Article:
Known as both the “Good Samaritan Law” or “David’s Law,” Pennsylvania’s Act 139 provides immunity from charge or prosecution for certain crimes to anyone who notifies authorities or calls 911 to report a drug overdose. If you call 911 to report a drug overdose, you MUST remain with the person until help arrives, according to the law.
To be protected, individuals need to provide their name and cooperate with law enforcement. Drug crimes related to possession of small amounts of drugs or paraphernalia are covered under this law; however, possession of drugs with “intent to sell” is NOT protected by this statute. The person who overdosed is also protected under the law if the person who made the call is protected.
The Good Samaritan law also gives professional provider immunity to any prescriber who dispenses Naloxone to an individual at risk of experiencing an overdose, or an individual who may be a potential witness to an overdose. Criminal, civil and professional immunity is also provided to anyone who, in good faith, administers Naloxone to an individual suffering an overdose.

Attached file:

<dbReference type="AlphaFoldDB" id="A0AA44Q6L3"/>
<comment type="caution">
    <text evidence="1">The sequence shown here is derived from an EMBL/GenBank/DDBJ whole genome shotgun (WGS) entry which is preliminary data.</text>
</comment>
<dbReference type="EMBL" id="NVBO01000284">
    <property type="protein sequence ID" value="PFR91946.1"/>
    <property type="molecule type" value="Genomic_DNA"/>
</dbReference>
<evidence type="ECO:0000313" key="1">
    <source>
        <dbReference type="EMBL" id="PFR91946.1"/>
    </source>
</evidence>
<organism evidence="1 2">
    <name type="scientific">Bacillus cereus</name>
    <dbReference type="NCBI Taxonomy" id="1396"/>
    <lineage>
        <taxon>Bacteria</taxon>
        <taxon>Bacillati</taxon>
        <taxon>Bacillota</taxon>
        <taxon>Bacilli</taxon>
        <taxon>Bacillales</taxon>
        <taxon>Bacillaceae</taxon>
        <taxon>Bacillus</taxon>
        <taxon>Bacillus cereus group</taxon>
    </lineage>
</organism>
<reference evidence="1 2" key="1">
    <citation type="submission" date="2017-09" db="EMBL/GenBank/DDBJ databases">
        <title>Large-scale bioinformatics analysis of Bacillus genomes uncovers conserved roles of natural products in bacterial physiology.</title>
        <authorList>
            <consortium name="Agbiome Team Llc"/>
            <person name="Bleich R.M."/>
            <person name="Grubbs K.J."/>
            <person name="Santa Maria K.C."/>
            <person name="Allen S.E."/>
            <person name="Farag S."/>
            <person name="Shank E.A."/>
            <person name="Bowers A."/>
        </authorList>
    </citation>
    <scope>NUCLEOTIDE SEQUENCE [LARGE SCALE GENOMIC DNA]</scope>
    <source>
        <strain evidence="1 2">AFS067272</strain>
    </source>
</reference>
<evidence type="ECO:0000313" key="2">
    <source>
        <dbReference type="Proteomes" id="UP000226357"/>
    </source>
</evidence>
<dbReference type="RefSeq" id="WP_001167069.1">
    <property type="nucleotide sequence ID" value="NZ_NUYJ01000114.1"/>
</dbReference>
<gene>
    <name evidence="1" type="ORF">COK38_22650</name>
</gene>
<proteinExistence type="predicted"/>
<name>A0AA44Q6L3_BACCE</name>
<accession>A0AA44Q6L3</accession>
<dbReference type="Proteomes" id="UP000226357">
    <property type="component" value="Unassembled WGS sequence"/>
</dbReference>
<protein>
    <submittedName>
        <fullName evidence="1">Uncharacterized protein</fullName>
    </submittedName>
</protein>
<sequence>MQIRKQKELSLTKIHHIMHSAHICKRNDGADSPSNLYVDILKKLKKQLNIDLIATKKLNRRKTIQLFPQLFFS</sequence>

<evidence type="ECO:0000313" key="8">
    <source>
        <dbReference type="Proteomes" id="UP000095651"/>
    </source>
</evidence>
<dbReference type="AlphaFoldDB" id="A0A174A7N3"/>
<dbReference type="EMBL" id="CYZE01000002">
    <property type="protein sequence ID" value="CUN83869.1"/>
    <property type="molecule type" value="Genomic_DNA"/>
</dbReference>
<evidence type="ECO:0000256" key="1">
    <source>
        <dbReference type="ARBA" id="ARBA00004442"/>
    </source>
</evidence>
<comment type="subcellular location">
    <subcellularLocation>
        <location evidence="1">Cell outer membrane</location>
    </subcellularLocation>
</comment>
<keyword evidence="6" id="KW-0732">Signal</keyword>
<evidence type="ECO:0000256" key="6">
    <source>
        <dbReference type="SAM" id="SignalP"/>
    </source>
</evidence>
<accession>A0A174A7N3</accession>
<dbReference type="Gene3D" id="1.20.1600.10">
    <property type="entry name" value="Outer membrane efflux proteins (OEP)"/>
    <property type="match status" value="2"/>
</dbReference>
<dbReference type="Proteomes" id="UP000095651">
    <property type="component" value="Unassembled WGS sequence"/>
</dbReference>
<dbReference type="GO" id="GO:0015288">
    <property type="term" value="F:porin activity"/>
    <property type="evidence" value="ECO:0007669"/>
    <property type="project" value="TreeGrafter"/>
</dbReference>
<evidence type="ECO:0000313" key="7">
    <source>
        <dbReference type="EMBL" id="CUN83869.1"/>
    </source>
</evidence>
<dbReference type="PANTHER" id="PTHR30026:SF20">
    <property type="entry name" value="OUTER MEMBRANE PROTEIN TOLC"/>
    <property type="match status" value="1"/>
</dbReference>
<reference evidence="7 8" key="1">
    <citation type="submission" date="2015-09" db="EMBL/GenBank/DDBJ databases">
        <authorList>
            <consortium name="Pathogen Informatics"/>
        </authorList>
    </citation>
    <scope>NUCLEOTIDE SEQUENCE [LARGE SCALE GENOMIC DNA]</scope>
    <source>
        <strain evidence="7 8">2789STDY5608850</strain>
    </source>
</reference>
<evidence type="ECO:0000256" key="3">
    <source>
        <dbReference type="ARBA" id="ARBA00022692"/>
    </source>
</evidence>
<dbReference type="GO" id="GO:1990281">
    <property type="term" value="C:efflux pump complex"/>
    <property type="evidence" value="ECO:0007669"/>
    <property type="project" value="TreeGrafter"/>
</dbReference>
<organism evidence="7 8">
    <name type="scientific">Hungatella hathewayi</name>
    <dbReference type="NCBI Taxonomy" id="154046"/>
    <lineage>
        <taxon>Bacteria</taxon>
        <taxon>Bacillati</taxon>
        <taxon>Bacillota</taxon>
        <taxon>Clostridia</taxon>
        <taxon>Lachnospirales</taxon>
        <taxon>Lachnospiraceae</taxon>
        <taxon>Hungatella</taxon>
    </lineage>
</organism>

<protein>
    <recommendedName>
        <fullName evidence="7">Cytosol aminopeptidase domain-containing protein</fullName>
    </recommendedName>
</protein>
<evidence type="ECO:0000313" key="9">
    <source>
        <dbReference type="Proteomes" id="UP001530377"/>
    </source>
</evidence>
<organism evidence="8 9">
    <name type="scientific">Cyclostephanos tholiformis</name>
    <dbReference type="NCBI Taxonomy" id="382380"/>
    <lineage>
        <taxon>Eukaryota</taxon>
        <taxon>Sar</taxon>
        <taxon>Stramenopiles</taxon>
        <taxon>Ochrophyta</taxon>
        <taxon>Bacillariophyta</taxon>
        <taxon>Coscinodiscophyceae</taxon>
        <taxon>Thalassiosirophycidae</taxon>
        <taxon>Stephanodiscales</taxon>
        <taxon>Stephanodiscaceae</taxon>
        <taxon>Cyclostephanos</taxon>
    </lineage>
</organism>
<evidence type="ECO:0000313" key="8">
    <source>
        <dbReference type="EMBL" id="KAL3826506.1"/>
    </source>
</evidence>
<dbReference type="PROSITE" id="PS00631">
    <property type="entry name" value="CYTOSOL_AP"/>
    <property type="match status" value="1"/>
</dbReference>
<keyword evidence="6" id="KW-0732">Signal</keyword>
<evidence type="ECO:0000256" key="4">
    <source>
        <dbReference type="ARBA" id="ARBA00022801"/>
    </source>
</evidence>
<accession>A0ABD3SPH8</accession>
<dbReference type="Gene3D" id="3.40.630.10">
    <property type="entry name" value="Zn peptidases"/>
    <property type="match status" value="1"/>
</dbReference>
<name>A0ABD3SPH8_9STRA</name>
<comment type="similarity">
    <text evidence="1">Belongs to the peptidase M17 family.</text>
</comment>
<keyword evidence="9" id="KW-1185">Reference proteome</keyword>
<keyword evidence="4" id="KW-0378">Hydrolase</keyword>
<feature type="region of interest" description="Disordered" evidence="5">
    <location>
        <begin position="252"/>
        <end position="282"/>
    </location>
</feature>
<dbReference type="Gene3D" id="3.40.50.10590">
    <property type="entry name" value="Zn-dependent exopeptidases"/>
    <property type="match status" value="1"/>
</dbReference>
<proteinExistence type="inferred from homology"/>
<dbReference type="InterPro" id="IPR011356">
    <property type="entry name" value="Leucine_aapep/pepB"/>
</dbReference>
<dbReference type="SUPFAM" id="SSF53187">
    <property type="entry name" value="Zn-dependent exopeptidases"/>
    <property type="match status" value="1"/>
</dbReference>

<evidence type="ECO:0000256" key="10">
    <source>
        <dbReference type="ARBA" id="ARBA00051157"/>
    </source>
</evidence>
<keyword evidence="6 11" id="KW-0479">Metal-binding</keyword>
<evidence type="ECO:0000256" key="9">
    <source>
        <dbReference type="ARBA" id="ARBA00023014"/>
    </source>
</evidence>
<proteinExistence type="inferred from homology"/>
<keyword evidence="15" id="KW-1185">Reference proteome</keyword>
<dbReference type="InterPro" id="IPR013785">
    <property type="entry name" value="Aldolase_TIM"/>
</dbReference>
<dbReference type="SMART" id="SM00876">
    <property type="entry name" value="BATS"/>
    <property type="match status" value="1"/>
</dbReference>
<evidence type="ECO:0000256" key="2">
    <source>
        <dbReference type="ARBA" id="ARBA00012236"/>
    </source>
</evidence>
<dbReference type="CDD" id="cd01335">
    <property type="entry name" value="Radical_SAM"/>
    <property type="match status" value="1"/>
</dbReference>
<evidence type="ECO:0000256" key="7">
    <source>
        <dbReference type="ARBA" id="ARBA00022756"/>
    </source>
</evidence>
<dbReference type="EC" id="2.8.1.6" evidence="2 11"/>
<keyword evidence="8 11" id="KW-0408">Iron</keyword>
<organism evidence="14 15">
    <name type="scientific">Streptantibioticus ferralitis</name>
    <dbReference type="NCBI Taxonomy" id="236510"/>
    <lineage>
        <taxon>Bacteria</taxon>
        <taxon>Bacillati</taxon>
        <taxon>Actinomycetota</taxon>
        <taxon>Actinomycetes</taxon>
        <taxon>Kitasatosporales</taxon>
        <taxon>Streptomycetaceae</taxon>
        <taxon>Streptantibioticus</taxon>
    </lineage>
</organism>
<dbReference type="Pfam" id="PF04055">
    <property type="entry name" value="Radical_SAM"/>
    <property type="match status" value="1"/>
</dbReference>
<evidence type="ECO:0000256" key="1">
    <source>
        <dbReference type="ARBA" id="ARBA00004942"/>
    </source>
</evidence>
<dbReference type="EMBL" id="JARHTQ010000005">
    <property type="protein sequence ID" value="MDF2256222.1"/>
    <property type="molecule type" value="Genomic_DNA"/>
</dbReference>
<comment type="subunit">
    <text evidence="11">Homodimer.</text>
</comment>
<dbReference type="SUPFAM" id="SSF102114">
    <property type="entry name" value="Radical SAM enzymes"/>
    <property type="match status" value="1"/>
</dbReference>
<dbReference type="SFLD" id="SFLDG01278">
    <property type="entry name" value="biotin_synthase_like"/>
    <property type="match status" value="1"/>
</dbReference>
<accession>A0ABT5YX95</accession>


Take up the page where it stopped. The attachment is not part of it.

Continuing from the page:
Passed in 2014, Act 139 expands access to Naloxone and provides immunity to individuals who prescribe, dispense and administer it.
PENNSYLVANIA STANDING ORDER
The Physician General authorized a statewide standing order for Naloxone, which permits an individual to obtain Naloxone from a local pharmacy without a prescription. The standing order further expands access to Naloxone for individuals at risk of experiencing or witnessing an overdose.
Although first responders are often the ones who administer Naloxone to someone suffering an overdose, family members and friends are sometimes the first ones on the scene. Every second counts and many lives can be saved if family and friends have Naloxone and know how to use it. Individuals are encouraged to complete Naloxone training programs in their community in order to properly administer the reversal drug. You can also watch our training video on Facebook.